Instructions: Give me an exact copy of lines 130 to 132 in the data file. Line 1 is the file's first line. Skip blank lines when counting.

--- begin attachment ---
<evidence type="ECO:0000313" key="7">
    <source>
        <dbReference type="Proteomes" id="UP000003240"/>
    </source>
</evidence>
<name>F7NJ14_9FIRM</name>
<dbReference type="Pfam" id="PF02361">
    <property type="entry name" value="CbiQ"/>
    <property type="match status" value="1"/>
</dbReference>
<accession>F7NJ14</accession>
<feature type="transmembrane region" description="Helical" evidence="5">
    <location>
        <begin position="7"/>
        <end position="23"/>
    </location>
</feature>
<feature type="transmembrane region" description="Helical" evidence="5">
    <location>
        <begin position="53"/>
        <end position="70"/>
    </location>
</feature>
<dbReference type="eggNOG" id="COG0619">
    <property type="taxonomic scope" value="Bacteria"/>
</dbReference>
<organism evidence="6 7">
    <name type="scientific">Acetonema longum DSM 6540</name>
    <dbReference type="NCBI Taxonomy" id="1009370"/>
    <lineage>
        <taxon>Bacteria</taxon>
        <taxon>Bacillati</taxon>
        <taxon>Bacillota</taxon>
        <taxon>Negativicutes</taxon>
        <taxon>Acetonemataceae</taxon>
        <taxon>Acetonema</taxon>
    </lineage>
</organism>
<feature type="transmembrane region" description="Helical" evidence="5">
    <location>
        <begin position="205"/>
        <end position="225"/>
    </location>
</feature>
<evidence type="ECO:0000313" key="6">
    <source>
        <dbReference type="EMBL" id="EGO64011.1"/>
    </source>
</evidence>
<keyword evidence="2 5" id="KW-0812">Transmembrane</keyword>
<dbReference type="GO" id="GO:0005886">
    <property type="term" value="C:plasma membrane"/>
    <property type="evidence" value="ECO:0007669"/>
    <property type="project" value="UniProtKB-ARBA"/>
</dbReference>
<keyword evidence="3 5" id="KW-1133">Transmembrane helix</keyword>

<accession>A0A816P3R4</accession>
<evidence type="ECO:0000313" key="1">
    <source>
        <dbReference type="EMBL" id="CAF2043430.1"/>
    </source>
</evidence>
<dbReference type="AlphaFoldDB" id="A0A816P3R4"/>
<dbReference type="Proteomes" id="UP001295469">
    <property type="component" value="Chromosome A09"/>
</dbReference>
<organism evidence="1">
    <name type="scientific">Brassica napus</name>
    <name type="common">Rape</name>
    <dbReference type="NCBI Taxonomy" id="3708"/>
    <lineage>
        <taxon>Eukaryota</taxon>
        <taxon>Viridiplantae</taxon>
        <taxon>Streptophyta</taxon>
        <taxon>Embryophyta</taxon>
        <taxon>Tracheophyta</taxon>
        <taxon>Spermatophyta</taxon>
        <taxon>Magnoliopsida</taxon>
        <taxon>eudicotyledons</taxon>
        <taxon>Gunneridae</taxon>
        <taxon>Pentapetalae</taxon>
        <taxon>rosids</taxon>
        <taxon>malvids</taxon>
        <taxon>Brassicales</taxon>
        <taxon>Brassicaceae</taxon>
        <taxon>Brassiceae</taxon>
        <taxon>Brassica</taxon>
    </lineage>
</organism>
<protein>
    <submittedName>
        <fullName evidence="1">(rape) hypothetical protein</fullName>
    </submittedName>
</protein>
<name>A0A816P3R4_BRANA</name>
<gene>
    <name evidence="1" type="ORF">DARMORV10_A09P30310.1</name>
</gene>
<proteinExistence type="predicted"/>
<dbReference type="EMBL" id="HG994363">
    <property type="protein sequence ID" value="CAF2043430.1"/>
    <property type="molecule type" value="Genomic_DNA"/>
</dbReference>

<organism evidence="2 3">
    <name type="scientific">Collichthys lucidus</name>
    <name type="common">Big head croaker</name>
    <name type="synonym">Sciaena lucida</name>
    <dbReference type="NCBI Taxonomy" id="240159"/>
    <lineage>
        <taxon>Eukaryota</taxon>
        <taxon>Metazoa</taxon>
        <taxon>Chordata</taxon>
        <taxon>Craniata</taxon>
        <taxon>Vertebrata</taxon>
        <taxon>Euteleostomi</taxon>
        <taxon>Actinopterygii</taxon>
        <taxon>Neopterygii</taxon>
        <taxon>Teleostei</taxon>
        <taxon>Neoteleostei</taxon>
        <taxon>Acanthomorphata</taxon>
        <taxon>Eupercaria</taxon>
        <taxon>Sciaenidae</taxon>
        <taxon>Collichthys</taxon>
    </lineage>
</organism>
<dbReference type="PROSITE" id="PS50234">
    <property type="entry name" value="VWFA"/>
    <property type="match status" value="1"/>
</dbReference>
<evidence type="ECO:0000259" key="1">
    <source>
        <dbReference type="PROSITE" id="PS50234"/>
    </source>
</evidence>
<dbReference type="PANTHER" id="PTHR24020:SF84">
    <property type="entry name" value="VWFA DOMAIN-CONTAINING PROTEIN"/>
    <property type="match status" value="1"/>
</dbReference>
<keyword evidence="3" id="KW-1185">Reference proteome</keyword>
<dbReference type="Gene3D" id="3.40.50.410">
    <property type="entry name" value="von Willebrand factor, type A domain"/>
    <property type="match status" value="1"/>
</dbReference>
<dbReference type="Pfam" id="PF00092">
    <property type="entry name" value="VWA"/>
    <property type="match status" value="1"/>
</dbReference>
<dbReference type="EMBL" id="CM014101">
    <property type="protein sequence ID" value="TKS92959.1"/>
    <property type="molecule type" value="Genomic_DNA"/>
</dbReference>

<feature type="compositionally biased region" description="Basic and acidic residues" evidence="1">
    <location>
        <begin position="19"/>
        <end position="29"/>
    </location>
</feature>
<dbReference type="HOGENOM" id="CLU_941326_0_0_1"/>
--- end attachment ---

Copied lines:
<evidence type="ECO:0000259" key="1">
    <source>
        <dbReference type="PROSITE" id="PS50234"/>